In Mattress Innovations Pty Ltd v Suncorp Metway Insurance Limited  QCA 377 the Court of Appeal found that upon the proper construction of the insurance contract the insurer was not entitled to reduce the amount payable to the insured by 1/11th on account of input tax credits to which the insured may be entitled.
The case is a further example of a contractual dispute between parties relating to GST. We have seen a number of disputes relating to real property contracts (e.g., whether the price is GST exclusive or inclusive) – some examples are referred to in my paper published earlier this year entitled “GST and Real Estate Contracts – when things go wrong” , but this case shows that disputes can arise in all types of transactions, including insurance.
The clauses at issue included the following:
16.2 Calculating Claims
If You make a claim under this Policy, any payment or supply We make to You in respect of the acquisition of goods, services or other supply (or monetary compensation in lieu thereof) or otherwise in relation to Your claim will be calculated on the GST inclusive cost of Your claim.
In calculating such payment, We are entitled to reduce it by any ITC which You are, or would be, entitled to:
(a) for the acquisition of such goods, services or other supply; or
(b) had the compensation been used to acquire such goods, services or other supply
However, the total of all payments We make to You will not exceed Your sum insured, limit or sublimit of liability, or other monetary limitation.
The sums insured, limits and/or sublimits of liability, or any other monetary limitations are inclusive of any taxes, levies, duties or charges that the payment would be affected by or subject to.
The insured’s building (which was leased ) was destroyed by fire and the loss was greater than the total sum insured. The insurer could elect to pay the insured value of the damaged property or restore the property. The insurer elected to pay the total sum insured, less 1/11th of the sum. The insured used those monies to rebuild the property, and claimed an input tax credit for the building costs. In this regard, one can readily understand the intent of the clause.
At first instance, the insured contended that the effect of the general condition was that the total amount of the loss should be reduced by 1/11th, so that if the remaining amount was more than the total sum insured the insured was entitled to the total sum. The insurer contended that the starting point (for the purpose of the 1/11th reduction) was the sum insured. The primary judge agreed with the insurer, noting that was anomalous that “an insured whose claim is more than the sum insured (ie. an under-insured insured) should be in a better financial position, relatively speaking, than an insured whose claim is within policy limits”.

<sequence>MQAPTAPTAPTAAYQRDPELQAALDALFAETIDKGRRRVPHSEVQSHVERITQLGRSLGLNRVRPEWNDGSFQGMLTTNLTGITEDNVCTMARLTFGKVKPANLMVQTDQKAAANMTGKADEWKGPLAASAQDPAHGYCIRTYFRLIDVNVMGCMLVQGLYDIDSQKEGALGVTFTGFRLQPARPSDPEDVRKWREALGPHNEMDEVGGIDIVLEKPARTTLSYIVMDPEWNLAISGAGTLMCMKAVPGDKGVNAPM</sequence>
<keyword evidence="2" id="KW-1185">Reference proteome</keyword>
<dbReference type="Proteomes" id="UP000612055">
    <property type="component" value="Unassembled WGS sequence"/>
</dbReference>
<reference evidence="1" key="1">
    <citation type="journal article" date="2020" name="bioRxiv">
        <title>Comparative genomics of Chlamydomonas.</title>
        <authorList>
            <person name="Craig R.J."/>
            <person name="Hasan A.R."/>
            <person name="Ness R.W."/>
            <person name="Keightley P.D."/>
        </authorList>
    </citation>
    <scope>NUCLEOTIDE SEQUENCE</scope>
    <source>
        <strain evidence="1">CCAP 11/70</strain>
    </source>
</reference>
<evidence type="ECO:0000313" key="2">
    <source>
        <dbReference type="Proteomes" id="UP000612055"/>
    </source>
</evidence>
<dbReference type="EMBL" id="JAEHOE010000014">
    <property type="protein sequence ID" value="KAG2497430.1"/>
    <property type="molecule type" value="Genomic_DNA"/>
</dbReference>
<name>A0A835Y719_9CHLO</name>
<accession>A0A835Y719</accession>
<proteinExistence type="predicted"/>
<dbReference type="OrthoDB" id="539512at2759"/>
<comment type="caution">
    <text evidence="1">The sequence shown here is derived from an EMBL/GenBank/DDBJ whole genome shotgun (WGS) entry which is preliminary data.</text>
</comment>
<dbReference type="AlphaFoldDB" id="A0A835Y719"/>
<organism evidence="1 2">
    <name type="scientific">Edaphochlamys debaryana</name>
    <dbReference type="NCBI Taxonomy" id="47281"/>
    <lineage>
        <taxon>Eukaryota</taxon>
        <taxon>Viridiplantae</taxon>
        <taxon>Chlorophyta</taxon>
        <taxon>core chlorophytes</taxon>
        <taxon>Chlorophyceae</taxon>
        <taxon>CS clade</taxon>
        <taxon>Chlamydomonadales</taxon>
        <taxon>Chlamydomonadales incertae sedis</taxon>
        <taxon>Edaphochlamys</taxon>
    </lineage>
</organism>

The Court of Appeal observed that the constructions proposed by both parties resulted in anomalies. Ultimately, the Court of Appeal accepted the construction proposed by the insured over that of the insurer (which had been accepted by the primary judge). The factor which the Court appears to have found decisive was described as follows (at ):
On the other hand, the construction adopted by the trial judge produces the result that the limit of the insurer’s liability to satisfy its obligations under the policy by payment to the insured is not the Sum Insured stated in the certificate of insurance in simple and unqualified terms, but is instead 10/11ths of that amount. That is such a surprising result as to suggest that the construction which produces it could not reflect the intention of reasonable contracting parties. Furthermore, for the reasons given earlier, the appellant’s construction of General Condition 16.2, that the insurer’s maximum potential liability after taking into account input tax credits extends to the Sum Insured, more closely reflects the text and structure of that clause in the context of the policy as a whole than does the construction which the trial judge preferred. In my respectful opinion the appellant’s construction is correct.
The decision is a further example of the difficulties involved in drafting GST clauses. The Court (both on appeal and at first instance) commented on the poor drafting of the clause. The primary judge observed that the conditions were “infelicitously drafted” and marked by “poor word choice, and a lack of conceptual clarity as a matter of ordinary English”.